After an unusual mass reproduction of bark beetles in the nineties, thousands hectares of old spruce forest were destroyed. Soon after, a new, healthier forest started to grow – a new primeval forest. Within a few years, in place of the former monoculture, a diverse forest developed, rich in spruces, ashes, beech and fir trees. Naturally, this diversity has in turn attracted new animal and plant species. Even lynx and otters returned and made Bavaria their home again.
The film presents the Bavarian Forest National Park as the seasons pass by. In autumn, the young forest is at its prettiest and its slopes are wonderfully colorful. In some years, deers’ roar can be heard deep into the fall. Countless stubs and fallen trees are ideal for lizards and vipers to catch some sunshine.
Winter is harsh and cold in the Bavarian Forest. Storms last for days and temperatures reach 30°C below zero. The cold brings a lot of suffering to the inhabitants. Yet, during no other season is the nature so pristine and unspoiled. Many animals have to fight for their survival, for only the strongest and the healthiest can withstand in the times of food shortage.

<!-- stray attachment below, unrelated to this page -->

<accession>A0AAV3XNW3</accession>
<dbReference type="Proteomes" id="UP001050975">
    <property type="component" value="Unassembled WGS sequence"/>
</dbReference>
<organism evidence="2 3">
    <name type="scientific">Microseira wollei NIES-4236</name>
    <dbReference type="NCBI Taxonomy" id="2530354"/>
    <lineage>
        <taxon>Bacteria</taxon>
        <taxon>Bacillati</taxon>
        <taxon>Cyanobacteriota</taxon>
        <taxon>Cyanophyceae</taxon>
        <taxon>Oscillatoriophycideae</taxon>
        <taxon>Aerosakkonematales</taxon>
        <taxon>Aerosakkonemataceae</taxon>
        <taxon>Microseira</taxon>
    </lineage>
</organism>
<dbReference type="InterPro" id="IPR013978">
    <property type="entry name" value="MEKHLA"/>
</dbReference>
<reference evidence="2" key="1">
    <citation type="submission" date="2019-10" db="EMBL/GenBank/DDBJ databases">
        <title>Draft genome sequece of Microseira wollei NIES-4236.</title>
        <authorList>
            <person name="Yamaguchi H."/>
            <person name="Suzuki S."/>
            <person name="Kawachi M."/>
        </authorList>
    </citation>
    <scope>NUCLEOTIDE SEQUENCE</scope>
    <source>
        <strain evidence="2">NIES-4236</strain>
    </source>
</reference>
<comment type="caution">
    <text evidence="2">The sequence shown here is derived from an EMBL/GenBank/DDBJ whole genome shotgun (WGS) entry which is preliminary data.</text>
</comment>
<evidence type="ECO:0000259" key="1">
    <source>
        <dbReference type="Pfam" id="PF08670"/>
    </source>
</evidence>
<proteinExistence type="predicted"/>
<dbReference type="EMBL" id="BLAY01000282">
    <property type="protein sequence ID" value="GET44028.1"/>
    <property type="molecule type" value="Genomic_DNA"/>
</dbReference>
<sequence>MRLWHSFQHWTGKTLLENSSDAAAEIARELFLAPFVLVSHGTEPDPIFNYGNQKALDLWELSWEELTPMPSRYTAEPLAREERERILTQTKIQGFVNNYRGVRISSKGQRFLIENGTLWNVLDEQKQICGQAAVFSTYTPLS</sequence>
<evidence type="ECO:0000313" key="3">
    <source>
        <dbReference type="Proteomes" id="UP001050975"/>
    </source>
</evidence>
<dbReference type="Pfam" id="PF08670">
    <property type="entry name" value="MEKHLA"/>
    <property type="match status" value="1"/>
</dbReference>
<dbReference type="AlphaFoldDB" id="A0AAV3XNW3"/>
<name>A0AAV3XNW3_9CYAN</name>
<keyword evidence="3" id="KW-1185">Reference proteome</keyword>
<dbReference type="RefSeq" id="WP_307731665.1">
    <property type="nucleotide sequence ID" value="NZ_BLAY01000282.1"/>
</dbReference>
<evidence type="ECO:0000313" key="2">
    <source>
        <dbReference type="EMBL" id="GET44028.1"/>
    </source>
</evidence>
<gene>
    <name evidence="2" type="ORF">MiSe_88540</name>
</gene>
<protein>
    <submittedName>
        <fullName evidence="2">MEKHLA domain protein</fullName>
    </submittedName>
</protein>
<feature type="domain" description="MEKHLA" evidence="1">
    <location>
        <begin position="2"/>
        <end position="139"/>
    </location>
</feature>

Finally, the spring arrives – even if too late for some… The slopes are taken over by the green and the forest starts to take on bright colors.
By the time summer comes, all the forest birds are back and the forest is filled with the sound of their songs. Butterflies, beetles and bees repopulate the blooming slopes. Even late-brooding sparrow hawks’ and pygmy owls’ chicks are now full-fledged.
The film shows how powerfully and relentlessly the wildness has returned to the national park. Nature has come to life again without the man’s guidance, as it has done for millions of years. Throughout the year, the national park offers fascinating insights into the unique world of the Bavarian Forest.